Le Beau Serge
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Le Beau Serge
Le Beau Serge was the first film of French critic-turned-director Claude Chabrol. Though not a murder melodrama, the film is heavily influenced by the works of Chabrol's idol Alfred Hitchcock, Shadow of a Doubt in particular. Ailing city dweller Francois (Jean-Claude Brialy) makes a therapeutic return visit to his home town in the country. Here he visits childhood friend Serge (Gerard Blain), and is appalled to find how far Serge has plummeted into alcoholism and self-pity. The two protagonists indulge in a transference of personal guilt, then an "exchange of redemption" (to… More
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Rotten Tomatoes Score: 100%

Critic Reviews from Rotten Tomatoes

"It presents a bleak, beautifully observed picture of provincial life, later revisited to even more stunning effect in Le Boucher."
‑ Tom Milne, Time Out
"Part mock-neorealist homoerotic foxtrot, part obsessively symmetrical Cahiers du Cinéma analysis of Hitchcock's I Confess"
‑ Fernando F. Croce, CinePassion
"evokes a somber and deeply felt sense of shared humanity"
‑ James Kendrick, Q Network Film Desk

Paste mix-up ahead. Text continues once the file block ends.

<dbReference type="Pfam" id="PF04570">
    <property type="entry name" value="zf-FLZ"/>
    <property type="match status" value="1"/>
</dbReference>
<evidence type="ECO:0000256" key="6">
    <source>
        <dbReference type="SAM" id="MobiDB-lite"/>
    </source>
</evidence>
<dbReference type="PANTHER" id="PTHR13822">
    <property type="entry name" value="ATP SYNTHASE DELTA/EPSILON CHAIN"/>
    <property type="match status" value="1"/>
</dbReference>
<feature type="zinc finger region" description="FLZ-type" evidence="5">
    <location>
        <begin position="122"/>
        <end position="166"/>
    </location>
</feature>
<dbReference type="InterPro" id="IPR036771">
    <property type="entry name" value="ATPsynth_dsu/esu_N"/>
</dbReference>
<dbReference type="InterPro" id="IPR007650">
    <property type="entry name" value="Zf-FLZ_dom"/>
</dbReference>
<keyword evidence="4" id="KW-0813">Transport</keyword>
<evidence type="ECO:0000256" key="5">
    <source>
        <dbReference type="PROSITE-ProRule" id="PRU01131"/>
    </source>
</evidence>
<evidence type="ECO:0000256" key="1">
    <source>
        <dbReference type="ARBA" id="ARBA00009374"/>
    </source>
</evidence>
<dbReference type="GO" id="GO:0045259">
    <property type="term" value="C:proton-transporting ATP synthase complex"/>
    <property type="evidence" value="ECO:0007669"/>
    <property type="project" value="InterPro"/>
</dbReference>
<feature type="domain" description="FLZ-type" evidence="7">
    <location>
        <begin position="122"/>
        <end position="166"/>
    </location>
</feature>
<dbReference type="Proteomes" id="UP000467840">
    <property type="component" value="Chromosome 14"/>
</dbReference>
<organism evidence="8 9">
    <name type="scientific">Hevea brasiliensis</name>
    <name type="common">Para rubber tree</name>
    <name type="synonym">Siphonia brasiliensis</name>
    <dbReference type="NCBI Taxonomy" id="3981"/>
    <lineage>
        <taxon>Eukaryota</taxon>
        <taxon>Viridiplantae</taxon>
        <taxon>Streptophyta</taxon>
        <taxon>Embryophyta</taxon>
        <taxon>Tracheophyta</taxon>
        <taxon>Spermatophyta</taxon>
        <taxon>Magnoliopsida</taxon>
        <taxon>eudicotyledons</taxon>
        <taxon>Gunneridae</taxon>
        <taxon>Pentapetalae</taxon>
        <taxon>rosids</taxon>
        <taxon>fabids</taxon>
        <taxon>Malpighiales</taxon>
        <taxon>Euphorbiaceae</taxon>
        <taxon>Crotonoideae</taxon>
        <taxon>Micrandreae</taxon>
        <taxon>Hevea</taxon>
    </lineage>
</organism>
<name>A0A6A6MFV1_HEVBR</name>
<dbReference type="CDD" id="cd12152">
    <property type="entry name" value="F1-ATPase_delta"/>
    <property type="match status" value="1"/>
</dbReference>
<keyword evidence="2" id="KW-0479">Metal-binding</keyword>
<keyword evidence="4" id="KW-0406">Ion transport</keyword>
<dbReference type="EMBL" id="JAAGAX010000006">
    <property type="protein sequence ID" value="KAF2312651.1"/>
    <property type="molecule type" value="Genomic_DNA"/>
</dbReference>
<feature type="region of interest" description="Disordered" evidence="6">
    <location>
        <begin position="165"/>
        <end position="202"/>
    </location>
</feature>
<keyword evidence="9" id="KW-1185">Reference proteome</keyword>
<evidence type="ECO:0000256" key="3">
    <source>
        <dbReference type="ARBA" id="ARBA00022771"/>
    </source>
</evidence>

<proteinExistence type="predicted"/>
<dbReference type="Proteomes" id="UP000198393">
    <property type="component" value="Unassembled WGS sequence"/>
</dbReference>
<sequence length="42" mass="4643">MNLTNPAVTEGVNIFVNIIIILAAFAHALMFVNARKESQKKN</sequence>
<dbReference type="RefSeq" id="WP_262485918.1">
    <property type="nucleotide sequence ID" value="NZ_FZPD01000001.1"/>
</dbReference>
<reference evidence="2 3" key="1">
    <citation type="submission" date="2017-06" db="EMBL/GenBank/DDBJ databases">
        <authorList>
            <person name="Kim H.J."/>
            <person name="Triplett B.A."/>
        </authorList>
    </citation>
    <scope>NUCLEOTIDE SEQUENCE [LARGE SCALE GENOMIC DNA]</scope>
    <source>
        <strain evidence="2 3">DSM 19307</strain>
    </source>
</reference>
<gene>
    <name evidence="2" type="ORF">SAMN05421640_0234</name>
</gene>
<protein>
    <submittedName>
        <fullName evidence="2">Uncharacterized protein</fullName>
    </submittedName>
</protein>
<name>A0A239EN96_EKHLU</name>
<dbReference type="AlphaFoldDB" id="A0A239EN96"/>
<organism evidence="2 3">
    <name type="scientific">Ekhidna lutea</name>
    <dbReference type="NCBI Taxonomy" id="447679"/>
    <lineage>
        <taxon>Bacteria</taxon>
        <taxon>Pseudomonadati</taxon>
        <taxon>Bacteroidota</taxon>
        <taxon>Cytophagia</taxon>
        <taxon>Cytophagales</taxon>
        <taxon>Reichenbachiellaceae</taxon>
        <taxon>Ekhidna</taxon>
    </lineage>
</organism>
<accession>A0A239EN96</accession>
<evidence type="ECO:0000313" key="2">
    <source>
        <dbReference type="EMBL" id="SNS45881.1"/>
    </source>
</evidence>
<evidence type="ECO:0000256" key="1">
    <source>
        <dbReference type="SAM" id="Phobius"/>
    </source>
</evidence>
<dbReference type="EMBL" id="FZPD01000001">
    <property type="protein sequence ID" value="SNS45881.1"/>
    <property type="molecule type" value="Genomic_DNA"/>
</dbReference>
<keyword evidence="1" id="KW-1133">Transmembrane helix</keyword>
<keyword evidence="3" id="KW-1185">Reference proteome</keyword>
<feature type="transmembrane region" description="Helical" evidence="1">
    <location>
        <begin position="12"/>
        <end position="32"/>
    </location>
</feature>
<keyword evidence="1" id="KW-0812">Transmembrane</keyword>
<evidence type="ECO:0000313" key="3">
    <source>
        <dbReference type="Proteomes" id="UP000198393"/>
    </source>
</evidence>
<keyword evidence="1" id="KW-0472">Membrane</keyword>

"An important new French director, Claude Chabrol, is unveiled in this pic."
‑ Variety Staff, Variety
"Chabrol didn't work out his film-making kinks until his next pictures."
‑ Dennis Schwartz, Ozus' World Movie Reviews
"Le Beau Serge received overwhelming critical approval of its use of non-professional actors, raw black-and-white photography (masterfully executed by Henri Decae), and personal vision."
‑ , TV Guide's Movie Guide
"It has a certain fascination as Chabrol's first practical (as opposed to critical) encounter with mise en scene."
‑ Jonathan Rosenbaum, Chicago Reader
"Whether or not (it) was the start of the New Wave, it was the start of Chabrol."
‑ Philip Martin, Arkansas Democrat-Gazette
More reviews for Le Beau Serge on Rotten Tomatoes